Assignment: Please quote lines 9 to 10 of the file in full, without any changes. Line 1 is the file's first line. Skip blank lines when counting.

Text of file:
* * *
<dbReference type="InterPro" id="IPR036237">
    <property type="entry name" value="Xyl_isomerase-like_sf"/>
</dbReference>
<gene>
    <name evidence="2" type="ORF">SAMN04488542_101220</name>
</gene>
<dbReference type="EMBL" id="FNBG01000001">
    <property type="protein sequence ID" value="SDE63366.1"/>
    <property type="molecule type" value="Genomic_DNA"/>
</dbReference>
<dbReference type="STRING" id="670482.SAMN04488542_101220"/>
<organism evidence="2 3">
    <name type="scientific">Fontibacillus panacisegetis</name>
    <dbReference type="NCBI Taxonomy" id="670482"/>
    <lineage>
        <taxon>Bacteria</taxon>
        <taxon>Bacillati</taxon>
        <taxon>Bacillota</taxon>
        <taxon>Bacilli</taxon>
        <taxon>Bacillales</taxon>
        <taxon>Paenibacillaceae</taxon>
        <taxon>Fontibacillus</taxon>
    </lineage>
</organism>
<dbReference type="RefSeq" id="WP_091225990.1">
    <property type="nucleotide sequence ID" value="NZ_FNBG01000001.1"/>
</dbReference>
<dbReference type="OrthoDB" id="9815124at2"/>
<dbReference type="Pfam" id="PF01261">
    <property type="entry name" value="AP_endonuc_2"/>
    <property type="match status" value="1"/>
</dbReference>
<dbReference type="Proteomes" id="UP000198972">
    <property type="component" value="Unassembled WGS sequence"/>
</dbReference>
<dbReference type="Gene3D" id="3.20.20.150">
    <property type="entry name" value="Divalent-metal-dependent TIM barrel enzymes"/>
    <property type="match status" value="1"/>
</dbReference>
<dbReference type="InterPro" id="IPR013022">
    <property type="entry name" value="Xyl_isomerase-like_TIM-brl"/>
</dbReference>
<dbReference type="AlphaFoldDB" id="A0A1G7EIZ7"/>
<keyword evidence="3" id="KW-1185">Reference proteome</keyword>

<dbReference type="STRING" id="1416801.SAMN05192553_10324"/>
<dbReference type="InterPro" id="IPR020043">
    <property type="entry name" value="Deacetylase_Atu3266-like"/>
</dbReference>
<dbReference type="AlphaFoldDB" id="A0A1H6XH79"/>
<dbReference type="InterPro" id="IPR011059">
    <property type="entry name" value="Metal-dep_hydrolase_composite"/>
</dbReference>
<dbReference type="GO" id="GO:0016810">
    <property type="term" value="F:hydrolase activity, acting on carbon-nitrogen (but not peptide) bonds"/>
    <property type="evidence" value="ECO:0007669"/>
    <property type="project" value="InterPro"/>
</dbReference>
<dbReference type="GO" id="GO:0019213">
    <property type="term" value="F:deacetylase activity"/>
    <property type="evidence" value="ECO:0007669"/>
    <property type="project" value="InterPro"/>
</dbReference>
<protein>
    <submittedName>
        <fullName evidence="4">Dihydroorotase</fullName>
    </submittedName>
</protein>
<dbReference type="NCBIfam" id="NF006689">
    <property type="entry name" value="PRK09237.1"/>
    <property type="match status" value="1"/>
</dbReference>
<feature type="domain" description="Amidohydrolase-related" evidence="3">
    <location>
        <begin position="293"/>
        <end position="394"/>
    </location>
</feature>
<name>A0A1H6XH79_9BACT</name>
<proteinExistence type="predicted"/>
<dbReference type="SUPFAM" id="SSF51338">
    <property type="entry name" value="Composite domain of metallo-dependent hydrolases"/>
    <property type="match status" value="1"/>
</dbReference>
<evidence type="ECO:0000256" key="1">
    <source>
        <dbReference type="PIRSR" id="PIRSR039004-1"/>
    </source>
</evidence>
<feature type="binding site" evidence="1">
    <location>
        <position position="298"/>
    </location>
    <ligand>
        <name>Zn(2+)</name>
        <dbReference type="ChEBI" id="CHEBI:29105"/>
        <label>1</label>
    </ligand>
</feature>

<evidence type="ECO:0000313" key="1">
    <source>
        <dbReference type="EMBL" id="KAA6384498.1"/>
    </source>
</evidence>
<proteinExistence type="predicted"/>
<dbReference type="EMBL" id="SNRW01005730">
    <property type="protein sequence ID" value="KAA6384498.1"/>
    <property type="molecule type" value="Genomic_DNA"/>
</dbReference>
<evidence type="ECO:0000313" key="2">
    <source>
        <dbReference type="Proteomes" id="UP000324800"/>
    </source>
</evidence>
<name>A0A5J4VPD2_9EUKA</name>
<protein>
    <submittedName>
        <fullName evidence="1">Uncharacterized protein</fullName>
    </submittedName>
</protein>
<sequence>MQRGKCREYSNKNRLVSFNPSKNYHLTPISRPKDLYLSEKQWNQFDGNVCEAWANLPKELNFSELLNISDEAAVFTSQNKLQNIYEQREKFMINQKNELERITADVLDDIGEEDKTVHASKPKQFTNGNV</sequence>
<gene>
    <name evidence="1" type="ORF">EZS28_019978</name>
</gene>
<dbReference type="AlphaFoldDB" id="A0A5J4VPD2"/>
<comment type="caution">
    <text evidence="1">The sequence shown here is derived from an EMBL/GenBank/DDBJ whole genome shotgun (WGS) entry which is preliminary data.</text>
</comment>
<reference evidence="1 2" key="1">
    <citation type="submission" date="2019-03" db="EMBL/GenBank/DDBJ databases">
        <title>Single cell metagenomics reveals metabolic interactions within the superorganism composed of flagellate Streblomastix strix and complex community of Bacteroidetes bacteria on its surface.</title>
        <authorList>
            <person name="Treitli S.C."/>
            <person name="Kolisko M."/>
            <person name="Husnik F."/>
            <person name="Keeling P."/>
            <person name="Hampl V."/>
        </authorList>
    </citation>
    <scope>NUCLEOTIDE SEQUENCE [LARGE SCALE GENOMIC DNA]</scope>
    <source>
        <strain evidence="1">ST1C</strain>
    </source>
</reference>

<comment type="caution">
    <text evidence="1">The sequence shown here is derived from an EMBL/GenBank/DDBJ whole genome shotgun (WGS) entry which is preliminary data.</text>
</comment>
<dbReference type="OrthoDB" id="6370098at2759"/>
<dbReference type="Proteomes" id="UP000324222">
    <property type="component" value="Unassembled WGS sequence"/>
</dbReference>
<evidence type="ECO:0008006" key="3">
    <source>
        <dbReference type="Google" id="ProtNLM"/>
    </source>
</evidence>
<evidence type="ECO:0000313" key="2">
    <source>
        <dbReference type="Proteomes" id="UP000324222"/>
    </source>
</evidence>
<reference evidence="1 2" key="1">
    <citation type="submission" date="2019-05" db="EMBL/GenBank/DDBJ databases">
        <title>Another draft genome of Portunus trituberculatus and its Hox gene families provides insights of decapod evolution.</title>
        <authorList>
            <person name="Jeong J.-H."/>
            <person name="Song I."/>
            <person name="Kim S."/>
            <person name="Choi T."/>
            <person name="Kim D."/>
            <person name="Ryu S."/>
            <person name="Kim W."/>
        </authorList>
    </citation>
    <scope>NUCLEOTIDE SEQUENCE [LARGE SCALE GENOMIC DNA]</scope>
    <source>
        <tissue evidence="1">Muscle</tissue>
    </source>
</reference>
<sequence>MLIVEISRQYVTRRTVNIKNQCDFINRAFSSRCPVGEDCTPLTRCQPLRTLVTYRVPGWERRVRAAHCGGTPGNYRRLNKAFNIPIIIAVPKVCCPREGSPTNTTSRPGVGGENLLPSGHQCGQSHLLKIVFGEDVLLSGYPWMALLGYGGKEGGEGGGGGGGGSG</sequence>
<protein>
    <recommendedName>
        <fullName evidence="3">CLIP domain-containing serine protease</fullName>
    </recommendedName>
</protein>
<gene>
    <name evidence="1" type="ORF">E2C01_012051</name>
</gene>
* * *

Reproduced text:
    <property type="molecule type" value="Genomic_DNA"/>
</dbReference>